The Wall Street Journal

Demand for previously owned homes surged in September as buyers grabbed lower prices and a tax credit about to vanish.

Home resales increased by 9.4% to a 5.57 million annual rate from 5.09 million in August, the National Association of Realtors said Friday.

August sales fell 2.9%; the NAR originally reported August sales fell 2.7%, to 5.10 million.

Economists surveyed by Dow Jones Newswires expected a 5.5% gain in sales during September, to a rate of 5.38 million. The level of 5.57 million is the highest since 5.73 million during July 2007.

The NAR reported the median price for an existing home last month was $174,900, which is 8.5% below $191,200 in September 2008.

Despite joblessness in the U.S. and a reluctance by consumers to spend a lot of money, the housing market has been recovering this year. New-home sales are up 30% since bottoming in January, the latest data say; the higher demand has given builders enough confidence to increase construction modestly. Existing-home sales, year over year, were 9.2% higher last month than the level in September 2008, Friday’s data said,

Mortgage rates and prices are low. The average 30-year mortgage rate was 5.06% in September, down from 5.19% in August, Freddie Mac data showed.

An $8,000 tax credit for first-time home buyers has helped push up sales this year. But the government incentive expires next month. Afraid it won’t be extended, some buyers rushed to the market in September to use the subsidy before it ends. The housing industry is pressing for an extension.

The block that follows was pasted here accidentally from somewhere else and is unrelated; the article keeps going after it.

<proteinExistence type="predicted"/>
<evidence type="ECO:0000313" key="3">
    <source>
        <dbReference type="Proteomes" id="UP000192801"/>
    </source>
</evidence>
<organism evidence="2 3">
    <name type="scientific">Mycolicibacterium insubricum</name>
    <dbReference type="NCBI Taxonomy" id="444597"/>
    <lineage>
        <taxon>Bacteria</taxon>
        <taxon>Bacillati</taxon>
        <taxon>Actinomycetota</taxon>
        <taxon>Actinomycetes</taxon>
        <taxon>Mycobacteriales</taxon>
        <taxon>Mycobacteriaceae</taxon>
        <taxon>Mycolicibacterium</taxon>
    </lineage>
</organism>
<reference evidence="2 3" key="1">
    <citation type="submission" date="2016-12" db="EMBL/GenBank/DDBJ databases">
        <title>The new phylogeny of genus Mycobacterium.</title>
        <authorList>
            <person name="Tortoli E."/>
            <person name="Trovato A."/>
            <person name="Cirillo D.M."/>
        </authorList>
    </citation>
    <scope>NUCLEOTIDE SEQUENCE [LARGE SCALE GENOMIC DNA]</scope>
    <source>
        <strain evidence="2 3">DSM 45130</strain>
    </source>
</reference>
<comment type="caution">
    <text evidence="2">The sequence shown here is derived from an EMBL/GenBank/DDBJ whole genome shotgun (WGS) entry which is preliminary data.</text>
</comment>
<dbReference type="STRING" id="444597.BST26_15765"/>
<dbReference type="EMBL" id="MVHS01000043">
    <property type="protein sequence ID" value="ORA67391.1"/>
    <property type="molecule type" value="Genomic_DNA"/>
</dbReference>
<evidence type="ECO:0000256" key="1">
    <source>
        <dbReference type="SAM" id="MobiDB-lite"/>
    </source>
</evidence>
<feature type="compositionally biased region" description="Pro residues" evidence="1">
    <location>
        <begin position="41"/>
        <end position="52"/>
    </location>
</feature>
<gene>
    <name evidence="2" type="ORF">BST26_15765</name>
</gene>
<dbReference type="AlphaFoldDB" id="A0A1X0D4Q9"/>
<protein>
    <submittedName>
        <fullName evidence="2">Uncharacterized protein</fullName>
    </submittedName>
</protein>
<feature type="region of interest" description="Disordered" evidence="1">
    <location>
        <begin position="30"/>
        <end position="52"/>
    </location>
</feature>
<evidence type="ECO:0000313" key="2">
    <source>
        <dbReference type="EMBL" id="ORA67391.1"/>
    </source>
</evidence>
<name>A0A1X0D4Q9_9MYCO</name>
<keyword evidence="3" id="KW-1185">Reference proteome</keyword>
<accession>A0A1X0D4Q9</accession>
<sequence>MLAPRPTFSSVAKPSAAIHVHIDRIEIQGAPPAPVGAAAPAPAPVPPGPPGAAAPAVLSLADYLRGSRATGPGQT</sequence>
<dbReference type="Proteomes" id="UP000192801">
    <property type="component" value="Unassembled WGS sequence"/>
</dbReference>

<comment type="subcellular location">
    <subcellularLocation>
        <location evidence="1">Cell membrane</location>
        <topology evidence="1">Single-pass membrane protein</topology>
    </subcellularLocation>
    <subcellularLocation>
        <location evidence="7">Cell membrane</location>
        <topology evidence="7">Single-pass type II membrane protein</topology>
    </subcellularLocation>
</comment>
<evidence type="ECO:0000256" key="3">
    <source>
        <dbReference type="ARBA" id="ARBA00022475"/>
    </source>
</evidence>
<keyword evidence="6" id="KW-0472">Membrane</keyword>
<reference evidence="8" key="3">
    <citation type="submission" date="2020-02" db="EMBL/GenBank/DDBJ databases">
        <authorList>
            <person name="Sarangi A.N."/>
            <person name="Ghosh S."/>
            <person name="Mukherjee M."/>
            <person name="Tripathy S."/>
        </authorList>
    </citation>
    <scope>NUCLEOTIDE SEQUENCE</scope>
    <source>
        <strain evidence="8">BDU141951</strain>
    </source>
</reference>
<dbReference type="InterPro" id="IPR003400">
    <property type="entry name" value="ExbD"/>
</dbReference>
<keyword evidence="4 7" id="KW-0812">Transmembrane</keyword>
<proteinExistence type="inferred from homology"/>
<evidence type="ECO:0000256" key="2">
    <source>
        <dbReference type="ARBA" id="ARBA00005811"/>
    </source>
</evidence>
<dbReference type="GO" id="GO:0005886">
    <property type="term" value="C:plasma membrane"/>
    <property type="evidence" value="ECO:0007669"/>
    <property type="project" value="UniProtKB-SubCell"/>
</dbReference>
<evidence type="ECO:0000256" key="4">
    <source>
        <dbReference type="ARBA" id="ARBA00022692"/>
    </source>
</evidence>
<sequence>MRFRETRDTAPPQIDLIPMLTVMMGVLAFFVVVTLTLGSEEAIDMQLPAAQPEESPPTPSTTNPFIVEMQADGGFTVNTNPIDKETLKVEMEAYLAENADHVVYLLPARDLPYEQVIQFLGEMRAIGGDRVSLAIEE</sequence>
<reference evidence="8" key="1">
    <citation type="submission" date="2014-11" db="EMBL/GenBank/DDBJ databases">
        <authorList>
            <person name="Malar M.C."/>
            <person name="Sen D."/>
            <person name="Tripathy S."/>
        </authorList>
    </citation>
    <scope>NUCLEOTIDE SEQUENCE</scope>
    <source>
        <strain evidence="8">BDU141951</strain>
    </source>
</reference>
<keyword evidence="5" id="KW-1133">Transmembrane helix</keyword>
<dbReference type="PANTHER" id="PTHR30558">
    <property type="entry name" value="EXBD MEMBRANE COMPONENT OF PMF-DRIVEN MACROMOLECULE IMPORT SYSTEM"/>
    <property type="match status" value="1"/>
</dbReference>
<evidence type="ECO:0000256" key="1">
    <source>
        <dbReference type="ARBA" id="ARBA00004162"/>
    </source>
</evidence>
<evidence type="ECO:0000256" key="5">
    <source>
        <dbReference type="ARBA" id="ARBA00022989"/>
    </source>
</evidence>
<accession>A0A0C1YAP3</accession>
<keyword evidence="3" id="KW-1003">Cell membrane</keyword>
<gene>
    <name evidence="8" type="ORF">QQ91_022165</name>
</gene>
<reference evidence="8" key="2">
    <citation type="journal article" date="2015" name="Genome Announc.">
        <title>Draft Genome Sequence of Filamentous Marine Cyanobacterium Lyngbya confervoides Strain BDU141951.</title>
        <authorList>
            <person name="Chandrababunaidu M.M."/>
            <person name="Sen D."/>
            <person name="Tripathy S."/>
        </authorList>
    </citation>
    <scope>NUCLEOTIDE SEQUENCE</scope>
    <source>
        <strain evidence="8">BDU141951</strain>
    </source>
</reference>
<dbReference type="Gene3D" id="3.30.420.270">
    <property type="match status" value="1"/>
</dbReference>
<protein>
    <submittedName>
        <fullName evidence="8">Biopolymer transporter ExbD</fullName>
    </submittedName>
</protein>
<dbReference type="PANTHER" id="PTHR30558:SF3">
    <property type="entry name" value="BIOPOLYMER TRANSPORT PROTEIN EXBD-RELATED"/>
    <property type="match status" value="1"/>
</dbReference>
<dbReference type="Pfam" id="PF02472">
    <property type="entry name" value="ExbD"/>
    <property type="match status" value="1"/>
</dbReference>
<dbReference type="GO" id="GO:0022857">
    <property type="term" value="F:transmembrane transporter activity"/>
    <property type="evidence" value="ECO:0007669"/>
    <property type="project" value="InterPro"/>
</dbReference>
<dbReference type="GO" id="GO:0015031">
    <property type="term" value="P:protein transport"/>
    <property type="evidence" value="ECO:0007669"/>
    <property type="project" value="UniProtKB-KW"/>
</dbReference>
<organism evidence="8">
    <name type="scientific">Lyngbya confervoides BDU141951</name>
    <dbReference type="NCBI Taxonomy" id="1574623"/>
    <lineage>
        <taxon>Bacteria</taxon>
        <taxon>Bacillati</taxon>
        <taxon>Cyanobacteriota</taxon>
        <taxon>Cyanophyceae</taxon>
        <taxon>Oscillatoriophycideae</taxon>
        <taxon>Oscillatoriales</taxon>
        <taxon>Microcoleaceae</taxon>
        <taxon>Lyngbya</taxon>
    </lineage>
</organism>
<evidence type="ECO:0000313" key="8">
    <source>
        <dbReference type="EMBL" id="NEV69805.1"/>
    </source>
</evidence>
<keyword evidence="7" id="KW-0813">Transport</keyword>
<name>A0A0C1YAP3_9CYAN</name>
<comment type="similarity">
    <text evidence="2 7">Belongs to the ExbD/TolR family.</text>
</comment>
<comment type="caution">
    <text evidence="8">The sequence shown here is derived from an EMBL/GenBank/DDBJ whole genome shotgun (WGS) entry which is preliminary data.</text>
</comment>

“Today’s [sales] figure was very strong,” NAR economist Lawrence Yun said. “What we have going forward will heavily depend on the tax credit.”

Sales have gone up in five of the last six months. “The rising sales momentum needs to continue for a few additional quarters until we reach a point of self-sustaining recovery,” Yun said.

Inventories of previously owned homes dropped again, down by 7.5% at the end of September to 3.63 million available for sale. That represented a 7.8-month supply at the current sales pace, compared to 9.3 in August.

Regionally, sales in September compared to August rose 4.4% in the Northeast, 9.6% in the Midwest, 9.0% in the South, and 13.0% in the West.

Of the 5.57 million in overall U.S. sales, 29% were distressed, which includes foreclosures. That’s down from 31% in August and down from a range of 45% to 50% in months during late 2008 and early 2009.